Economics and policy: Biden’s ban on investment in Chinese companies and House Democrats’ transportation funding bill.
- On Thursday, President Biden signed an order that would amend a ban on U.S. investment in Chinese companies with ties to the Chinese military. The new amendment adds Chinese surveillance firms to the list of banned companies. The ban now includes 59 companies, including Huawei (002502.SZ, CNY4.49). Investors have one year to divest.
- House Democrats unveiled a $547 billion transportation funding package on Friday. The bill will look to improve the rail and transit systems, while also providing funding for road maintenance.
- The Biden administration is urging businesses to improve their ransomware defenses following several cyberattacks on big companies. They have recommended multi-factor authentication for sensitive accounts, use of endpoint detection, and regularly backing up data. The increased threat from cyberattacks has led the DOJ to elevate ransomware to a priority similar to terrorism.
- Washington is seeking a political agreement with the EU that would aid the transatlantic transfer of data, including citizens’ personal information. The agreement has already received some pushback from France, which has expressed hesitancy in agreeing to the data transfer after Edward Snowden released documents showing that the U.S. used this data to spy on EU members.
- The U.S. Department of Agriculture (USDA) stated that it does not expect the recent attack on JBS (JBSAY, $12.00) to have a major impact on food prices.
- Facebook (FB, $326.04) plans to announce on Friday that it will be ending its exemption on politicians with respect to hate speech. The company previously justified allowing posts from politicians that would typically violate its community standards by claiming that such posts were “newsworthy.”
- Hong Kong police arrested the organizer of the Tiananmen vigil the day before the anniversary of the crackdown on pro-democracy protesters. The police are expected to patrol the streets of Hong Kong to prevent any new protests from springing up.
- Banks continue to ramp up hiring in Hong Kong despite China’s growing control over the special administrative region.
COVID-19: The number of reported cases is 171,964,959 with 3,697,399 fatalities. In the U.S., there are 33,325,218 confirmed cases with 596,391 deaths. For illustration purposes, the FT has created an interactive chart that allows one to compare cases across nations using similar scaling metrics. The FT has also issued an economic tracker that looks across countries with high-frequency data on various factors. The CDC reports that 368,375,195 doses of the vaccine have been distributed with 297,720,928 doses injected. The number receiving at least one dose is 169,090,262, while the number of second doses, which would grant the highest level of immunity, is 136,644,618. The FT has a page on global vaccine distribution.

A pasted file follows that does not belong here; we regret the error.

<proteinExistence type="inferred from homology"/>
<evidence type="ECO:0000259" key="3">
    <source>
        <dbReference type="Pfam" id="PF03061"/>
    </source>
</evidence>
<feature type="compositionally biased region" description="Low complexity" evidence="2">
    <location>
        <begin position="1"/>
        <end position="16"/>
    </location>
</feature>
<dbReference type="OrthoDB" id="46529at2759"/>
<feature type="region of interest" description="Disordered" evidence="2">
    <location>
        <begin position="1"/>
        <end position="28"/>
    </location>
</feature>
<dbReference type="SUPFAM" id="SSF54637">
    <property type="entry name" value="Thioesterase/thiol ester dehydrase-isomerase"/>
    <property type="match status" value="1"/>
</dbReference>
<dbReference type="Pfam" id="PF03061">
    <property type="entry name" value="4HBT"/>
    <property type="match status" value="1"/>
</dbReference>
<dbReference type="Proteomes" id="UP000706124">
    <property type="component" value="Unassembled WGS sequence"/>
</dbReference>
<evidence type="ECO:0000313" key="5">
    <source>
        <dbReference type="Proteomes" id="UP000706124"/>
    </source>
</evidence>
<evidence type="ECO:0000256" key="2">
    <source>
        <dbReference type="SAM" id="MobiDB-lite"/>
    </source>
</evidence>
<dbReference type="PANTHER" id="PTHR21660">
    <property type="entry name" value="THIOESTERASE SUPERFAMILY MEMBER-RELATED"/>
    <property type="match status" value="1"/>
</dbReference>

- The White House announced that it would share excess doses of its COVID-19 vaccines with other countries. It plans to distribute 25 million vaccines to countries within Latin America, Southeast Asia, Africa, and Palestinian territories.
- Coronavirus cases have surged in African countries over the past few weeks, raising concerns over a possible third wave on the continent.
- Although the U.S. is on track to reach 70% vaccination by July, individual states are lagging behind. Vaccinations have leveled off in states in the Deep South and Mountain West due to limited access and shot hesitancy.
- Vaccine shortages have led Canada to recommend that people follow up their AstraZeneca vaccine (AZN, $56.25) with a different vaccine on the second dose. The National Advisory Committee on Immunization stated that Pfizer and Moderna can be used interchangeably.
- Concerns over rising COVID-19 cases in Japan led 10,000 volunteers to quit working for the Tokyo Olympics. Sponsors have now asked that the Olympic games be delayed so that it can accommodate spectators.